Simeon Woods Richardson
The last pitching prospect I’m going to cover for now is Simeon Woods Richardson, and there is potential that he could be the best of the lot.
I’ll be the first to admit that I didn’t know much about him when the Blue Jays acquired him from New York this past July, as he came over with Anthony Kay in exchange for Marcus Stroman. At the time, I wasn’t terribly thrilled with the return, but’s mostly because I was unfamiliar with the potential of the pair. It turns out they’re both pretty good, and Woods Richardson has a chance to be great.
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He hasn’t appeared on any top 100 prospects lists just yet, but that will likely change within the year, if not sooner. The 19-year-old was drafted by the Mets in the second round in 2018, and really impressed after the Blue Jays acquired him. He was assigned to pitch with in High-A with the Dunedin Blue Jays and posted a 2.54 ERA and a 0.882 WHIP in six appearances totalling 28.1 innings. The then-18-year-old struck out 29 batters against just seven walks, and finished with a record of 3-2.
One thing that gave me comfort after the Stroman trade was reading comments on Twitter from Mets fans that were upset about giving up Woods Richardson, and it turns out there was good reason for their frustration. I’m sure they’ll ultimately be pleased with what Stroman provides in 2020, but the Mets didn’t give up chump change to get the Blue Jays’ best starter, as it appeared to many of us at the time of the deal.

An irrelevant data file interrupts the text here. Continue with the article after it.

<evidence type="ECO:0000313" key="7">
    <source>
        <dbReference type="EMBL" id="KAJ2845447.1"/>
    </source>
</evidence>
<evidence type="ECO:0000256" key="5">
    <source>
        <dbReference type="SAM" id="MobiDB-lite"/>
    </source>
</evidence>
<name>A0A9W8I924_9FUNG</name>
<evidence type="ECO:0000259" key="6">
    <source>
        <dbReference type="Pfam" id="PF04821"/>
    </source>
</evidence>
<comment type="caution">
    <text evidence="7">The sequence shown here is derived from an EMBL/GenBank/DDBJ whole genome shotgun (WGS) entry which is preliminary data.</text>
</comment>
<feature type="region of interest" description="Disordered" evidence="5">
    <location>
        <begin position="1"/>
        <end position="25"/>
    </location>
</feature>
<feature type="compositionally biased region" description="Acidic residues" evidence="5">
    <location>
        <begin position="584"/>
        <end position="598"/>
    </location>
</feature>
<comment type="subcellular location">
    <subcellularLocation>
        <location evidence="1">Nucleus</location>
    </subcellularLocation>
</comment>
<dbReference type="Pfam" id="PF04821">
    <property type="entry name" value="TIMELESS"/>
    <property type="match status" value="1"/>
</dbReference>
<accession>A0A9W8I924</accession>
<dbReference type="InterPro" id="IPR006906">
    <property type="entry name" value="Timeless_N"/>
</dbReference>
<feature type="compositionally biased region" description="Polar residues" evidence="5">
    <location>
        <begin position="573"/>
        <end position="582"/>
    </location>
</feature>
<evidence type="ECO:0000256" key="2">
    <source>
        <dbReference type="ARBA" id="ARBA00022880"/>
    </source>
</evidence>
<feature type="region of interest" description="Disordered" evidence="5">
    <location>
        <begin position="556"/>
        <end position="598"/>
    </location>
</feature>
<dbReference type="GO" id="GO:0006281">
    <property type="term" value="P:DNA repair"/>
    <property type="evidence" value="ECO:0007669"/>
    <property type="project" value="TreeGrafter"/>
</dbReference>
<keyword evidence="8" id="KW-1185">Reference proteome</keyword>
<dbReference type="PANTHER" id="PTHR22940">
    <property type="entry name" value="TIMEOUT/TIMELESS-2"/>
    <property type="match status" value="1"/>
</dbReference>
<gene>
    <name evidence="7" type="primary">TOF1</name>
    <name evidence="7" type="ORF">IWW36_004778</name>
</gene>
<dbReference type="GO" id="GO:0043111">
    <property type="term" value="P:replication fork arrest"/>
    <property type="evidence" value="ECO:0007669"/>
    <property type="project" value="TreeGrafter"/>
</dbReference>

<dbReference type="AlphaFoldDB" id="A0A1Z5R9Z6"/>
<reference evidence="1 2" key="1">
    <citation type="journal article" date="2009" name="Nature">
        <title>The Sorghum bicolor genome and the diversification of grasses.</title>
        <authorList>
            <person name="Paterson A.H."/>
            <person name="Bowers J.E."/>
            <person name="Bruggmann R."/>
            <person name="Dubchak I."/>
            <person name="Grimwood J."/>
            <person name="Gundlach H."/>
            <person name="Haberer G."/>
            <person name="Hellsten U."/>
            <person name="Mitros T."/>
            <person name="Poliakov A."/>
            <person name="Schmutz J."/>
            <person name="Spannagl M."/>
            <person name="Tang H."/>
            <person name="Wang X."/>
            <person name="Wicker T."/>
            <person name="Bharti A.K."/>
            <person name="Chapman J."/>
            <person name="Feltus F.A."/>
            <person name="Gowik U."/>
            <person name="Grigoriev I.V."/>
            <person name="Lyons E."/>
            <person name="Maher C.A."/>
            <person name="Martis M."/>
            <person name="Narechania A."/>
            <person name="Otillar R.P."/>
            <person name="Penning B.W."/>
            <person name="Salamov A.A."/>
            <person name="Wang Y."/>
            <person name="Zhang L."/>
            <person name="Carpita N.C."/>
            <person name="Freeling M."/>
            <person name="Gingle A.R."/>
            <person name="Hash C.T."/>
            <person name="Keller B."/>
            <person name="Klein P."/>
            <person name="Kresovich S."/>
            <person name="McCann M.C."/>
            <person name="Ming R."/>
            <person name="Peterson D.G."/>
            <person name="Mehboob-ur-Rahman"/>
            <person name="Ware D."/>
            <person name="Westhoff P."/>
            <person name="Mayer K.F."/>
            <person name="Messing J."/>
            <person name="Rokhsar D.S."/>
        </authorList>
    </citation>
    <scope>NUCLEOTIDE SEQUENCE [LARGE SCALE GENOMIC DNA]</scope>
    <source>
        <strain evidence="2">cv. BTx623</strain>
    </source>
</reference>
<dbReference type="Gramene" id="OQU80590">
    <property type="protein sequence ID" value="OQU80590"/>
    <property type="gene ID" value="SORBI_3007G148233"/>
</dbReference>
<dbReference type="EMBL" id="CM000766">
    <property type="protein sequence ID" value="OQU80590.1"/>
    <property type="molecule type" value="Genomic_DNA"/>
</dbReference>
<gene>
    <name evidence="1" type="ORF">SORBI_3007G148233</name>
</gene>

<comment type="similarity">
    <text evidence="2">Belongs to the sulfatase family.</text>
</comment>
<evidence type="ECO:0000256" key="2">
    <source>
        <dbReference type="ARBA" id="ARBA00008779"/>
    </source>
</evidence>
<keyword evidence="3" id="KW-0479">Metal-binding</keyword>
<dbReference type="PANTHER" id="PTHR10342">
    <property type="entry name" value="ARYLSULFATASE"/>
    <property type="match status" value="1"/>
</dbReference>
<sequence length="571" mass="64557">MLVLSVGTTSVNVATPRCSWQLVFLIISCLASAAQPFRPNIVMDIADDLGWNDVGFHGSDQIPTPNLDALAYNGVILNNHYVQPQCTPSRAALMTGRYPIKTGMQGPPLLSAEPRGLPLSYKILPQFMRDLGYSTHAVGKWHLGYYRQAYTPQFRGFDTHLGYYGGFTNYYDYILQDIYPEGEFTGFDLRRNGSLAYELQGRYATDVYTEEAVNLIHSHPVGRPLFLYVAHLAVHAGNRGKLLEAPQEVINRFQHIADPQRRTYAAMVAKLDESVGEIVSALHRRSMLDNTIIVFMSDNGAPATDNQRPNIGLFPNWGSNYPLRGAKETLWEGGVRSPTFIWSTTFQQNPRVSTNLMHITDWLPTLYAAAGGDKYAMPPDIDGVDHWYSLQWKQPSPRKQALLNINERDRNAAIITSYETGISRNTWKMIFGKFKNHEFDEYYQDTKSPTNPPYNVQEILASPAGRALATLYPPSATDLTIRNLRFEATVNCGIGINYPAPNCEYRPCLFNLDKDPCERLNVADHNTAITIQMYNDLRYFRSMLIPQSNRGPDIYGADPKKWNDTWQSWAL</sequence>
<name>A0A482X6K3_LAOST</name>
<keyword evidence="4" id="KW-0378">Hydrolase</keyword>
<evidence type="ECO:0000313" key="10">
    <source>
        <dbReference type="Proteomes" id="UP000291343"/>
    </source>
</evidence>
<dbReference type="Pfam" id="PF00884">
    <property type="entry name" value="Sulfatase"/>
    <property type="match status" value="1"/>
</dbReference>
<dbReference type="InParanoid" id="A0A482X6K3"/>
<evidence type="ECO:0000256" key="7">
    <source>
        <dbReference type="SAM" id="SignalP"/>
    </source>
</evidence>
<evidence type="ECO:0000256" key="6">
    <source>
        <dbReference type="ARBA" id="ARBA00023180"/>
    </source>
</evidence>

My guess is that Woods Richardson will start the year back in Dunedin with the opportunity to quickly move up to Double-A if he performs well. He managed to throw 106.2 innings between his time with the Mets and Blue Jays’ organizations last year, so building up his innings limit won’t be the same issue for him as it will be for others we’ve already discussed. With that in mind, I think Woods Richardson may also be slightly ahead of guys like Kloffeinstein, Pardinho, and Williams, even if he’s only 19 as well. That said, don’t expect him to make his big league debut next season either, as a timeline of late 2021 or even 2022 is probably more realistic.
Although the Blue Jays may be a little thin in their starting pitching stables for the immediate future, I would argue that their starting staff has the chance to be very strong in a few years. Not everyone is going to stay healthy, hit their highest potential, or even fit on the roster, but there should be enough talent around to put together a pretty formidable group. It’ll require some patience, but it’s yet another reason for Blue Jays fans to be excited about the future of baseball in Toronto.